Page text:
You can already see this in the prototype (7DRL), with tunnelers excavating new areas, workers clearing debris, recyclers cleaning up the aftermath of a battle, haulers carrying parts around, builders reconstructing walls and doors… These robots will generally ignore you and go about their business.
If you can gain control of them, you can also have them work for you doing whatever it is they normally do: carry extra parts, build walls to block off areas, dig new tunnels…
In a pinch, non-combat robots are also an easy way to farm parts. The parts won’t be the best, but it’s nice to know you can easily get access to at least a basic power source, or wheels, or utilities like a hauler’s storage unit, a recycler’s tractor beam, a tunneler’s seismic analyzer, a builder’s structural scanner, etc.
Destroyed robots leave behind salvage, which comes in two forms: matter and parts.
The ambiguous “matter” is used as the ammo for ballistic weapons and most explosives, as well as a resource consumed to attach new parts (fuse/link them to the core). The amount of matter remaining when a robot is destroyed depends on its class and what weapons it was hit by (not just “destroyed by”--it’s a cumulative effect). Blasting robots to pieces with explosives will leave much less salvage than pinpoint targeting with lasers, or even better, corrupting the target’s system with EM projectiles. This is one way for the game to limit the use of explosives (besides the obvious “he’s using explosives send in everything we’ve got!”), since powerful explosives require a lot of matter to use, but in turn you’ll receive less matter for using them too frequently.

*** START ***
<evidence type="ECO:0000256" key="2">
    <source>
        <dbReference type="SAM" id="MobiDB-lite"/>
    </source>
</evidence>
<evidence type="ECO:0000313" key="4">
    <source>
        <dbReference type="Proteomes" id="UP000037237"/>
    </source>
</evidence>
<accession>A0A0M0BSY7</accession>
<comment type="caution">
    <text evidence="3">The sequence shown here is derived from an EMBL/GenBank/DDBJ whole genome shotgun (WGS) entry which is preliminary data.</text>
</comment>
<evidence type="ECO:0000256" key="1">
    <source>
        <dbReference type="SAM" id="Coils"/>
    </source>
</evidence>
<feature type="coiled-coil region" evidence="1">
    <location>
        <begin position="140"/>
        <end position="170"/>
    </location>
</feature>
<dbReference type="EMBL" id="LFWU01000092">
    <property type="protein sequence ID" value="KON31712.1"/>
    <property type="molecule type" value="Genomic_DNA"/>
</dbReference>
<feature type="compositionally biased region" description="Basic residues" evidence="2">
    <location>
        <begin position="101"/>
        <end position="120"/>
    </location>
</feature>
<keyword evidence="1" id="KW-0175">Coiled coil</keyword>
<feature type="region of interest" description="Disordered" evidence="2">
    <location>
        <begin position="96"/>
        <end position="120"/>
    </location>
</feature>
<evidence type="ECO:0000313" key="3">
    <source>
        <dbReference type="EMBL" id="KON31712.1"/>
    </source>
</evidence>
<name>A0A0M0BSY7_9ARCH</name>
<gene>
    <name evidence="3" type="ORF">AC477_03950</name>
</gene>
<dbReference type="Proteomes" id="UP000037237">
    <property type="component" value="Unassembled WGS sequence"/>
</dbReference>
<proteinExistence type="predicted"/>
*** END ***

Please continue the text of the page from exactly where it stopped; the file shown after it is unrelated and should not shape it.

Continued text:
Parts dropped by destroyed robots will usually be somewhat damaged, but are nonetheless a great way to to augment (or at least restore) your capabilities after an encounter. This is pretty much required, actually, since you won’t always find enough stockpiles of fresh parts when you need them. Nor is there unrealistically dropping of random parts from robots--they can only drop what they themselves use (and still have at the time of destruction). Thus with only a few special-purpose exceptions, all robot designs are static, enabling you to know what to expect when confronting a given type of robot, and also hope that certain useful parts will survive their destruction. I love taking cloaking devices and targeting computers from downed hunters (see first image), and I almost always track down a hauler early on to expand my inventory capacity.
Static robot designs help solve a common problem with roguelikes: relying entirely on random drops (which are usually not type-weighted in any way) can have the player feeling like they are completely at the mercy of a merciless RNG in terms of loot. Like that wizard who just never seems to find a staff. Randomness is good, but not when you have zero control over your destiny and it happens to kill you by denying access to fundamental items. Shops are occasionally used as a way around this (giving you a choice of items from among many), but that’s only half a solution because their stock is still random. This is really more of an issue in games that have a huge range of potential items, and Cogmind is one of those games, so I like that the player has a semi-reliable way of obtaining essential parts.